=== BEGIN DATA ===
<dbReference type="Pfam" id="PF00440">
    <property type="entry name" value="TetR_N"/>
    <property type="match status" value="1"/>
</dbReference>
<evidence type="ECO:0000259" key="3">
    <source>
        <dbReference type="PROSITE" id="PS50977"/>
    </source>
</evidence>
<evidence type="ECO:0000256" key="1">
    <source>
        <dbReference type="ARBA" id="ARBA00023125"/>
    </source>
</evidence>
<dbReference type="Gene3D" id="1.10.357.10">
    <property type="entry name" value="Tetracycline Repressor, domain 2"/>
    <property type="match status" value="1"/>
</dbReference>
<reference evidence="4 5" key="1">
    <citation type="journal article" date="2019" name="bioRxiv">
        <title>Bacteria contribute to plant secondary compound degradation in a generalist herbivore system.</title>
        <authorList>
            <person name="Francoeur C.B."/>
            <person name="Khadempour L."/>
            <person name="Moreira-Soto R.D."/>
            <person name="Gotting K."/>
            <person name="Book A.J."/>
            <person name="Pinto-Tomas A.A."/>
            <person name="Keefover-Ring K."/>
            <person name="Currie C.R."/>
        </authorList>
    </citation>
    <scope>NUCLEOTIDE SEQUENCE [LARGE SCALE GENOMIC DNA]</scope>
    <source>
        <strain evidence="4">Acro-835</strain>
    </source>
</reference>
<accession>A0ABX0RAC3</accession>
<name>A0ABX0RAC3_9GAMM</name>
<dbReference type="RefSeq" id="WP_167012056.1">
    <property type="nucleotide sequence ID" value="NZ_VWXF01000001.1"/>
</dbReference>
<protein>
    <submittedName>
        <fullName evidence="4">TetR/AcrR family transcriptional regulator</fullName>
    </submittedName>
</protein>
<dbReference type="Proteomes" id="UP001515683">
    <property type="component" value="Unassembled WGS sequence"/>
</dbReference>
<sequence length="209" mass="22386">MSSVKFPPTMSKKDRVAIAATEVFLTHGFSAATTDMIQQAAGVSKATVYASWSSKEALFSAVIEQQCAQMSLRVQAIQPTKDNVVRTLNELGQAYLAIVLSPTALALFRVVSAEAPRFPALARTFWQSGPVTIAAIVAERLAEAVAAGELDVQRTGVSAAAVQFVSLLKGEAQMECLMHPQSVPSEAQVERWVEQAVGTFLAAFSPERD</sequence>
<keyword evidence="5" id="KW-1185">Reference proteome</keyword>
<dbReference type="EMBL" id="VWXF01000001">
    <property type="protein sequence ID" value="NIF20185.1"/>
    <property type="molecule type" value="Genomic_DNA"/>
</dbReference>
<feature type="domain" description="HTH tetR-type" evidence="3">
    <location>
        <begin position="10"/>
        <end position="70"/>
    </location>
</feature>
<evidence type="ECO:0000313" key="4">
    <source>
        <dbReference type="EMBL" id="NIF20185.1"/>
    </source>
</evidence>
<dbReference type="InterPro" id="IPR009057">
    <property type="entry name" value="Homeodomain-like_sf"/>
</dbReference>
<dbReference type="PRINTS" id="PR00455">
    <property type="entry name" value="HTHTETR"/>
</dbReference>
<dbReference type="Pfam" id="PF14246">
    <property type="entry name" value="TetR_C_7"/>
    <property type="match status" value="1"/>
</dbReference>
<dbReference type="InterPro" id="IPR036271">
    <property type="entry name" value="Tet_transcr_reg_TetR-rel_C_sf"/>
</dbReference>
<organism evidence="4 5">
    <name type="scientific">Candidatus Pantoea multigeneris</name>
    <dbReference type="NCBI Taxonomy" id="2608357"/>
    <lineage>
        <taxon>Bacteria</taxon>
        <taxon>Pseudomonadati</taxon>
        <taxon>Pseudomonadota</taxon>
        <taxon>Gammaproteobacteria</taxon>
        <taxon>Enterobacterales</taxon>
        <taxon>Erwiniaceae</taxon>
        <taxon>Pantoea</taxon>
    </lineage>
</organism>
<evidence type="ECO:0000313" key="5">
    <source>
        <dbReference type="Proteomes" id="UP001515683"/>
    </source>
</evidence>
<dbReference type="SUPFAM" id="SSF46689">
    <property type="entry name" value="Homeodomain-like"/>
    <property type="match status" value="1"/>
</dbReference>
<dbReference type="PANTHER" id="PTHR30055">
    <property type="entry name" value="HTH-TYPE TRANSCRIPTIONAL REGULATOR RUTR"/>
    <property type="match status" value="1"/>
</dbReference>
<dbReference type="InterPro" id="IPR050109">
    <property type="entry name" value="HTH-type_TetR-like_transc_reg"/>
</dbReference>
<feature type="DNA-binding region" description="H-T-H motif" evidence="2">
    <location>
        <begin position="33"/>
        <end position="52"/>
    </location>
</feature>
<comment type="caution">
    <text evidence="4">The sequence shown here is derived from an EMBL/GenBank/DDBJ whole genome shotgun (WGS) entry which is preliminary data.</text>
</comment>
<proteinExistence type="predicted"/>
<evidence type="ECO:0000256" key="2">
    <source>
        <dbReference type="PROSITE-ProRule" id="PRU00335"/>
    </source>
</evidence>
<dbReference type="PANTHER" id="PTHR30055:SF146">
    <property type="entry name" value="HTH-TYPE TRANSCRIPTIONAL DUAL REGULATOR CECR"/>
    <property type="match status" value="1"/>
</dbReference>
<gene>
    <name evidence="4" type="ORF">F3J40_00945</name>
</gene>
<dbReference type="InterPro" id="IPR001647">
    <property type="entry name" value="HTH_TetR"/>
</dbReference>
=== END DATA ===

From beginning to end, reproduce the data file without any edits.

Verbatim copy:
<dbReference type="Pfam" id="PF00440">
    <property type="entry name" value="TetR_N"/>
    <property type="match status" value="1"/>
</dbReference>
<evidence type="ECO:0000259" key="3">
    <source>
        <dbReference type="PROSITE" id="PS50977"/>
    </source>
</evidence>
<evidence type="ECO:0000256" key="1">
    <source>
        <dbReference type="ARBA" id="ARBA00023125"/>
    </source>
</evidence>
<dbReference type="Gene3D" id="1.10.357.10">
    <property type="entry name" value="Tetracycline Repressor, domain 2"/>
    <property type="match status" value="1"/>
</dbReference>
<reference evidence="4 5" key="1">
    <citation type="journal article" date="2019" name="bioRxiv">
        <title>Bacteria contribute to plant secondary compound degradation in a generalist herbivore system.</title>
        <authorList>
            <person name="Francoeur C.B."/>
            <person name="Khadempour L."/>
            <person name="Moreira-Soto R.D."/>
            <person name="Gotting K."/>
            <person name="Book A.J."/>
            <person name="Pinto-Tomas A.A."/>
            <person name="Keefover-Ring K."/>
            <person name="Currie C.R."/>
        </authorList>
    </citation>
    <scope>NUCLEOTIDE SEQUENCE [LARGE SCALE GENOMIC DNA]</scope>
    <source>
        <strain evidence="4">Acro-835</strain>
    </source>
</reference>
<accession>A0ABX0RAC3</accession>
<name>A0ABX0RAC3_9GAMM</name>
<dbReference type="RefSeq" id="WP_167012056.1">
    <property type="nucleotide sequence ID" value="NZ_VWXF01000001.1"/>
</dbReference>
<protein>
    <submittedName>
        <fullName evidence="4">TetR/AcrR family transcriptional regulator</fullName>
    </submittedName>
</protein>
<dbReference type="Proteomes" id="UP001515683">
    <property type="component" value="Unassembled WGS sequence"/>
</dbReference>
<sequence length="209" mass="22386">MSSVKFPPTMSKKDRVAIAATEVFLTHGFSAATTDMIQQAAGVSKATVYASWSSKEALFSAVIEQQCAQMSLRVQAIQPTKDNVVRTLNELGQAYLAIVLSPTALALFRVVSAEAPRFPALARTFWQSGPVTIAAIVAERLAEAVAAGELDVQRTGVSAAAVQFVSLLKGEAQMECLMHPQSVPSEAQVERWVEQAVGTFLAAFSPERD</sequence>
<keyword evidence="5" id="KW-1185">Reference proteome</keyword>
<dbReference type="EMBL" id="VWXF01000001">
    <property type="protein sequence ID" value="NIF20185.1"/>
    <property type="molecule type" value="Genomic_DNA"/>
</dbReference>
<feature type="domain" description="HTH tetR-type" evidence="3">
    <location>
        <begin position="10"/>
        <end position="70"/>
    </location>
</feature>
<evidence type="ECO:0000313" key="4">
    <source>
        <dbReference type="EMBL" id="NIF20185.1"/>
    </source>
</evidence>
<dbReference type="InterPro" id="IPR009057">
    <property type="entry name" value="Homeodomain-like_sf"/>
</dbReference>
<dbReference type="PRINTS" id="PR00455">
    <property type="entry name" value="HTHTETR"/>
</dbReference>
<dbReference type="Pfam" id="PF14246">
    <property type="entry name" value="TetR_C_7"/>
    <property type="match status" value="1"/>
</dbReference>
<dbReference type="InterPro" id="IPR036271">
    <property type="entry name" value="Tet_transcr_reg_TetR-rel_C_sf"/>
</dbReference>
<organism evidence="4 5">
    <name type="scientific">Candidatus Pantoea multigeneris</name>
    <dbReference type="NCBI Taxonomy" id="2608357"/>
    <lineage>
        <taxon>Bacteria</taxon>
        <taxon>Pseudomonadati</taxon>
        <taxon>Pseudomonadota</taxon>
        <taxon>Gammaproteobacteria</taxon>
        <taxon>Enterobacterales</taxon>
        <taxon>Erwiniaceae</taxon>
        <taxon>Pantoea</taxon>
    </lineage>
</organism>
<evidence type="ECO:0000313" key="5">
    <source>
        <dbReference type="Proteomes" id="UP001515683"/>
    </source>
</evidence>
<dbReference type="SUPFAM" id="SSF46689">
    <property type="entry name" value="Homeodomain-like"/>
    <property type="match status" value="1"/>
</dbReference>
<dbReference type="PANTHER" id="PTHR30055">
    <property type="entry name" value="HTH-TYPE TRANSCRIPTIONAL REGULATOR RUTR"/>
    <property type="match status" value="1"/>
</dbReference>
<dbReference type="InterPro" id="IPR050109">
    <property type="entry name" value="HTH-type_TetR-like_transc_reg"/>
</dbReference>
<feature type="DNA-binding region" description="H-T-H motif" evidence="2">
    <location>
        <begin position="33"/>
        <end position="52"/>
    </location>
</feature>
<comment type="caution">
    <text evidence="4">The sequence shown here is derived from an EMBL/GenBank/DDBJ whole genome shotgun (WGS) entry which is preliminary data.</text>
</comment>
<proteinExistence type="predicted"/>
<evidence type="ECO:0000256" key="2">
    <source>
        <dbReference type="PROSITE-ProRule" id="PRU00335"/>
    </source>
</evidence>
<dbReference type="PANTHER" id="PTHR30055:SF146">
    <property type="entry name" value="HTH-TYPE TRANSCRIPTIONAL DUAL REGULATOR CECR"/>
    <property type="match status" value="1"/>
</dbReference>
<gene>
    <name evidence="4" type="ORF">F3J40_00945</name>
</gene>
<dbReference type="InterPro" id="IPR001647">
    <property type="entry name" value="HTH_TetR"/>
</dbReference>